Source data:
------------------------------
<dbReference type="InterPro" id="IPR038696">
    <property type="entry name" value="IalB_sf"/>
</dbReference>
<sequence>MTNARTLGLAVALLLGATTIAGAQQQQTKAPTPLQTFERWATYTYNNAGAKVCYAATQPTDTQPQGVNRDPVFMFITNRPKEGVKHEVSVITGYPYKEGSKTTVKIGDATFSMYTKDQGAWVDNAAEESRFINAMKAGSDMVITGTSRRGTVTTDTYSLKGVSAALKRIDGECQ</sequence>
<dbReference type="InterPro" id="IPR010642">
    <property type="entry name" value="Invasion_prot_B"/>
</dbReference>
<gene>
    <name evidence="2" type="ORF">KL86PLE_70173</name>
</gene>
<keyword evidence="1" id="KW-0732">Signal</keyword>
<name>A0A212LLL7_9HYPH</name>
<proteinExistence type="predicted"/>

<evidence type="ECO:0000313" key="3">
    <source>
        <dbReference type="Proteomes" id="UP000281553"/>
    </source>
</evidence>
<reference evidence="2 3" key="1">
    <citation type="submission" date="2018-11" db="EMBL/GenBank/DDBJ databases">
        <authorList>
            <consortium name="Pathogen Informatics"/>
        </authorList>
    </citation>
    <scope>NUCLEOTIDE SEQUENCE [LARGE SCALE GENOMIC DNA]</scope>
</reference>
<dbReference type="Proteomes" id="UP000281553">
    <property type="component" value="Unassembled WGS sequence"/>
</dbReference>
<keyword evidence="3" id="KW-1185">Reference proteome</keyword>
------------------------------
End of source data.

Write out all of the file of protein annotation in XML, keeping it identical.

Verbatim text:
<dbReference type="InterPro" id="IPR038696">
    <property type="entry name" value="IalB_sf"/>
</dbReference>
<sequence>MTNARTLGLAVALLLGATTIAGAQQQQTKAPTPLQTFERWATYTYNNAGAKVCYAATQPTDTQPQGVNRDPVFMFITNRPKEGVKHEVSVITGYPYKEGSKTTVKIGDATFSMYTKDQGAWVDNAAEESRFINAMKAGSDMVITGTSRRGTVTTDTYSLKGVSAALKRIDGECQ</sequence>
<dbReference type="InterPro" id="IPR010642">
    <property type="entry name" value="Invasion_prot_B"/>
</dbReference>
<gene>
    <name evidence="2" type="ORF">KL86PLE_70173</name>
</gene>
<keyword evidence="1" id="KW-0732">Signal</keyword>
<name>A0A212LLL7_9HYPH</name>
<proteinExistence type="predicted"/>

<evidence type="ECO:0000313" key="3">
    <source>
        <dbReference type="Proteomes" id="UP000281553"/>
    </source>
</evidence>
<reference evidence="2 3" key="1">
    <citation type="submission" date="2018-11" db="EMBL/GenBank/DDBJ databases">
        <authorList>
            <consortium name="Pathogen Informatics"/>
        </authorList>
    </citation>
    <scope>NUCLEOTIDE SEQUENCE [LARGE SCALE GENOMIC DNA]</scope>
</reference>
<dbReference type="Proteomes" id="UP000281553">
    <property type="component" value="Unassembled WGS sequence"/>
</dbReference>
<keyword evidence="3" id="KW-1185">Reference proteome</keyword>